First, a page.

February 19, 2016
Venigalla Rao, Claudia Bornholdt, and L.R. Poos at the ribbon-cutting ceremony for the new lab.
Venigalla Rao, Claudia Bornholdt, and L.R. Poos at the ribbon-cutting ceremony for the new lab.

Classes are meeting in a completely new, modern laboratory that opened this month in the Department of Biology. The new molecular biology lab “is designed as a research-oriented teaching laboratory in which undergraduate students collaborate as a team to answer real-life research questions,” said Venigalla Rao, professor and chair of the biology department.

“The students will use the laboratory not only during the scheduled class time but also to continue their experiments under the guidance of faculty members. This approach allows the students to delve more deeply into a problem as they are expected to design experiments as well as test their hypotheses using modern molecular biology and cell biology tools.”

Located on the third floor of McCort-Ward Hall, the lab features seven octagonal work stations. The design of the lab allows for collaboration among students and enables faculty members to easily roam the room and check in with students during experiments.

Associate Professor Ann Corsi teaches Investigations in Molecular Cell Biology in the new facility. The sophomore course meets twice a week for four hours each class.

“The students have been so excited to meet in this new state-of-the-art facility,” she says. “They are here for a long time. So in addition to this being a great place for experimentation, they are also reacting positively to the comfort of the space. It’s physically comfortable, right down to the chairs,” she said.

A ribbon-cutting ceremony held Jan. 29 to open the new lab was attended by biology faculty and students, President John Garvey, and representatives from the University’s Office of Facilities Operations. Rao invited L.R. Poos, former dean of the School of Arts and Sciences, and Claudia Bornholdt, current acting dean of arts and sciences, to cut the ribbon officially opening the lab.

Ann Corsi teaches Investigations in Modern Cell Biology in the new lab, which is designed to encourage student collaboration.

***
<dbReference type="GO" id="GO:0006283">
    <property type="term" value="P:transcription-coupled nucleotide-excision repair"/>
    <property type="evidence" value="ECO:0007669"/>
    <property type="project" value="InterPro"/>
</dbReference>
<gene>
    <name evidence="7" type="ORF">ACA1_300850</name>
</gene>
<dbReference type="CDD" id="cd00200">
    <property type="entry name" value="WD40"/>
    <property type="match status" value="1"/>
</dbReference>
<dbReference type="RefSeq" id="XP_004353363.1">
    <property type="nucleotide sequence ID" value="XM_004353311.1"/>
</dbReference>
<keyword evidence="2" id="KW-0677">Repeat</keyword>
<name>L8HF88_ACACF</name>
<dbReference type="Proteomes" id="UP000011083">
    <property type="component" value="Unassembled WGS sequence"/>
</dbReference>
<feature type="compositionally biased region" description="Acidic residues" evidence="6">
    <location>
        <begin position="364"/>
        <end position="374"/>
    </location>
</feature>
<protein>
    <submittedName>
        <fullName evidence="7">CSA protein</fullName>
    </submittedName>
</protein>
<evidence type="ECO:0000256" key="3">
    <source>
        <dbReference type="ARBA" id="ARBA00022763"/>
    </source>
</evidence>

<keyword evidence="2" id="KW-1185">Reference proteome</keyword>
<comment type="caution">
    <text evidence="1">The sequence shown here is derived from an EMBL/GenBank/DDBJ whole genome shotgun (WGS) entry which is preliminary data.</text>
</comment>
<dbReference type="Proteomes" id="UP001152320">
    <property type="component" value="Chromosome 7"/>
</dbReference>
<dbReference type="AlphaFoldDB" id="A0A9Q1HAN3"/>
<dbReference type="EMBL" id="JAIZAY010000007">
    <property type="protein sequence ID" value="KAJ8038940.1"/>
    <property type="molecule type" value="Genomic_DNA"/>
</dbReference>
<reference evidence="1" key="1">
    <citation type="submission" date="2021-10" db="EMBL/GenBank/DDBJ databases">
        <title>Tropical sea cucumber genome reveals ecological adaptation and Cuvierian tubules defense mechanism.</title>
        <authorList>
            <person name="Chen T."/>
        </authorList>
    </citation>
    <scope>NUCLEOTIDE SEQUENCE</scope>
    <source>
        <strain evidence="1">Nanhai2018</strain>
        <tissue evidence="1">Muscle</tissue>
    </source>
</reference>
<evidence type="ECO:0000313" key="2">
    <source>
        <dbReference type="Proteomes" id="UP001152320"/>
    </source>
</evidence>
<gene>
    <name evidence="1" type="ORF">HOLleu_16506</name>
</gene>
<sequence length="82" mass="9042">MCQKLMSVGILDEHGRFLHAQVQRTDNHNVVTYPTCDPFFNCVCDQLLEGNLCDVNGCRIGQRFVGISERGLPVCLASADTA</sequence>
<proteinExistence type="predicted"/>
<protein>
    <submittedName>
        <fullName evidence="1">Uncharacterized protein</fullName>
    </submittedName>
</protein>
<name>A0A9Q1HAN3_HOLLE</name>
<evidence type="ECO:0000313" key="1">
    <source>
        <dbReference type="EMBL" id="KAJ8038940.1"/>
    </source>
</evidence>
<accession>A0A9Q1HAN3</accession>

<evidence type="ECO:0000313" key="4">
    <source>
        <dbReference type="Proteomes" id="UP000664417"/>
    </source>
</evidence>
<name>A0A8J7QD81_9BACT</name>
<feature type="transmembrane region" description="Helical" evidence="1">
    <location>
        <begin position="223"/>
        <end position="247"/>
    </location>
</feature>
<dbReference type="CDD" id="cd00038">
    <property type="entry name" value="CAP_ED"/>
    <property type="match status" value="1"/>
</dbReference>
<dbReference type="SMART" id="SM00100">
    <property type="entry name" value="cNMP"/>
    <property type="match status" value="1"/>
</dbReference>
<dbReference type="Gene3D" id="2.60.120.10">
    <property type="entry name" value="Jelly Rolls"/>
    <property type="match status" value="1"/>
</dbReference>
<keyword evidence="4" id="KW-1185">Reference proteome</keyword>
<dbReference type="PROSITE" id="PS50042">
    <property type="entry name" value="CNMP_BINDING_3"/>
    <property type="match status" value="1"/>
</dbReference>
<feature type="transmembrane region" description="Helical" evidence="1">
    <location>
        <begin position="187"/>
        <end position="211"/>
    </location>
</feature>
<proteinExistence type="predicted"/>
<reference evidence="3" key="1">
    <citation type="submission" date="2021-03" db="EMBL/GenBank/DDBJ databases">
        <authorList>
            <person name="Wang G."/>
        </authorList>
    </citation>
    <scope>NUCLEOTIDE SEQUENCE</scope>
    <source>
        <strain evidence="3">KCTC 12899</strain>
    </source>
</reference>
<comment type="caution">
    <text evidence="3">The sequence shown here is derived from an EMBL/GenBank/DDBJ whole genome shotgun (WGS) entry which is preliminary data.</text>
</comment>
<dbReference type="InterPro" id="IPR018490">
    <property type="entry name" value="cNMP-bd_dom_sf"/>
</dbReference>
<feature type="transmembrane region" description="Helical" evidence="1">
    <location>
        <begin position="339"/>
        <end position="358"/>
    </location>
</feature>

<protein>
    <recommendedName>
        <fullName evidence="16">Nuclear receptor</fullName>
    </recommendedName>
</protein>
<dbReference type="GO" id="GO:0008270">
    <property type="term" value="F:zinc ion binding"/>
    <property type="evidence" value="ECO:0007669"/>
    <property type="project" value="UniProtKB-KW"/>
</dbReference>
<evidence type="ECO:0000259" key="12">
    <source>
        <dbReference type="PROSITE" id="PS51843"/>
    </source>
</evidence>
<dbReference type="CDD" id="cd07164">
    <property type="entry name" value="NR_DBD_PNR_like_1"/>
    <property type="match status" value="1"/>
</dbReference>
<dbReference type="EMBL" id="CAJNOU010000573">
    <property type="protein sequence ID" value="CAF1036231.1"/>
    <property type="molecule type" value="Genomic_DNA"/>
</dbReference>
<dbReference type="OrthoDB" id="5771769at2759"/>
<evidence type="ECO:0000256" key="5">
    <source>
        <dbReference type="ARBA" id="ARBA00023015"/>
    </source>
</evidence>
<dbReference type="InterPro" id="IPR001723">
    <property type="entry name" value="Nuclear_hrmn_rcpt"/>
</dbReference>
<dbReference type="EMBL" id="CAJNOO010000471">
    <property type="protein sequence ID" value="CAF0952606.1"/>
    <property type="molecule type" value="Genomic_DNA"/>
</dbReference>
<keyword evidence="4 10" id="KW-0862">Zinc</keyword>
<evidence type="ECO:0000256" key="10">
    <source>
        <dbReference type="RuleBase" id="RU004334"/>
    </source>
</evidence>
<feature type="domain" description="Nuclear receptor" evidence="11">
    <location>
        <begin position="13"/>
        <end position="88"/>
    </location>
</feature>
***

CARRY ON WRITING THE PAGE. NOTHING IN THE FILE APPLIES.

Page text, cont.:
Ann Corsi teaches Investigations in Modern Cell Biology in the new lab, which is designed to encourage student collaboration.

Rao noted the support of both deans in making the new lab a reality.

Poos said that the event offered “reason to reflect on the University’s history of excellence in the hard sciences.” He said evidence of that excellence can be found in the “research, the grants, and the recognition awarded to the science departments.” He noted that the biology department fosters a “symbiotic relationship between teaching and research,” and that the new lab is a testament to that relationship. He cited the department’s ability to leverage the success of its biotechnology program, which was started in 2010. The master’s program has been so successful that its net proceeds were reinvested in the department to fund the new lab.

Bornholdt congratulated biology faculty members as well as staff in facilities operations for working collaboratively and creatively. She noted the pleasing aesthetics of the room, the attention to detail, and the recycling of wood from the old, demolished lab for use in paneling and storage areas in the new lab.

Garvey closed the ceremony by offering his own congratulations to all involved in making this “beautiful, thoughtfully designed space” possible. He said the space was designed “with students in mind. This new lab will enhance the undergraduate experience of our biology students and help us continue to attract the very best students to our program.”

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